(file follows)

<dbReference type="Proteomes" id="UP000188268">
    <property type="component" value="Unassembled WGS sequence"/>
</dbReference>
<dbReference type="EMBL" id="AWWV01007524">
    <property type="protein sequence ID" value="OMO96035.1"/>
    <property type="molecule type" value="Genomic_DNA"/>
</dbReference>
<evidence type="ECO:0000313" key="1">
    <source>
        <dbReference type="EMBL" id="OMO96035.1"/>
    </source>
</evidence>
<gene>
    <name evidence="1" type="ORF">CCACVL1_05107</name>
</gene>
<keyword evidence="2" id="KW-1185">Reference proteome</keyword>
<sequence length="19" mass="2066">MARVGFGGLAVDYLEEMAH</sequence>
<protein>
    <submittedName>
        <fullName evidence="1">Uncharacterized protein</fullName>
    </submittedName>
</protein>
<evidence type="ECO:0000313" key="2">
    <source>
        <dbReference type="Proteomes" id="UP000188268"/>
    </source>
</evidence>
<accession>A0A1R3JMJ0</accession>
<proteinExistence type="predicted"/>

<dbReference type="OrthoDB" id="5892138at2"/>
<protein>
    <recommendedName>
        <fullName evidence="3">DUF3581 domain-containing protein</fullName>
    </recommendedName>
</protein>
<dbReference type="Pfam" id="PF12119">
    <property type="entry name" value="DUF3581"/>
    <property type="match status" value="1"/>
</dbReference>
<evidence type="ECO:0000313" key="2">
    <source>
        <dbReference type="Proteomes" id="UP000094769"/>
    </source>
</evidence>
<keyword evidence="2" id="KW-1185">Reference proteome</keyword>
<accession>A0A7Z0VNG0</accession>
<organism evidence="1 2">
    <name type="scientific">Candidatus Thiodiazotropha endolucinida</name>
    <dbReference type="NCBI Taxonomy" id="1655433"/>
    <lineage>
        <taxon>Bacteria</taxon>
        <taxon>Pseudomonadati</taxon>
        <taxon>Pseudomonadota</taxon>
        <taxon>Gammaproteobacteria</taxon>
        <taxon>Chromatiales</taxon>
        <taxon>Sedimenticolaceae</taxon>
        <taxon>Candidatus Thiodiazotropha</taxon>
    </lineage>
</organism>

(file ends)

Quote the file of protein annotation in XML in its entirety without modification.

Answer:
<dbReference type="Proteomes" id="UP000188268">
    <property type="component" value="Unassembled WGS sequence"/>
</dbReference>
<dbReference type="EMBL" id="AWWV01007524">
    <property type="protein sequence ID" value="OMO96035.1"/>
    <property type="molecule type" value="Genomic_DNA"/>
</dbReference>
<evidence type="ECO:0000313" key="1">
    <source>
        <dbReference type="EMBL" id="OMO96035.1"/>
    </source>
</evidence>
<gene>
    <name evidence="1" type="ORF">CCACVL1_05107</name>
</gene>
<keyword evidence="2" id="KW-1185">Reference proteome</keyword>
<sequence length="19" mass="2066">MARVGFGGLAVDYLEEMAH</sequence>
<protein>
    <submittedName>
        <fullName evidence="1">Uncharacterized protein</fullName>
    </submittedName>
</protein>
<evidence type="ECO:0000313" key="2">
    <source>
        <dbReference type="Proteomes" id="UP000188268"/>
    </source>
</evidence>
<accession>A0A1R3JMJ0</accession>
<proteinExistence type="predicted"/>

<dbReference type="OrthoDB" id="5892138at2"/>
<protein>
    <recommendedName>
        <fullName evidence="3">DUF3581 domain-containing protein</fullName>
    </recommendedName>
</protein>
<dbReference type="Pfam" id="PF12119">
    <property type="entry name" value="DUF3581"/>
    <property type="match status" value="1"/>
</dbReference>
<evidence type="ECO:0000313" key="2">
    <source>
        <dbReference type="Proteomes" id="UP000094769"/>
    </source>
</evidence>
<keyword evidence="2" id="KW-1185">Reference proteome</keyword>
<accession>A0A7Z0VNG0</accession>
<organism evidence="1 2">
    <name type="scientific">Candidatus Thiodiazotropha endolucinida</name>
    <dbReference type="NCBI Taxonomy" id="1655433"/>
    <lineage>
        <taxon>Bacteria</taxon>
        <taxon>Pseudomonadati</taxon>
        <taxon>Pseudomonadota</taxon>
        <taxon>Gammaproteobacteria</taxon>
        <taxon>Chromatiales</taxon>
        <taxon>Sedimenticolaceae</taxon>
        <taxon>Candidatus Thiodiazotropha</taxon>
    </lineage>
</organism>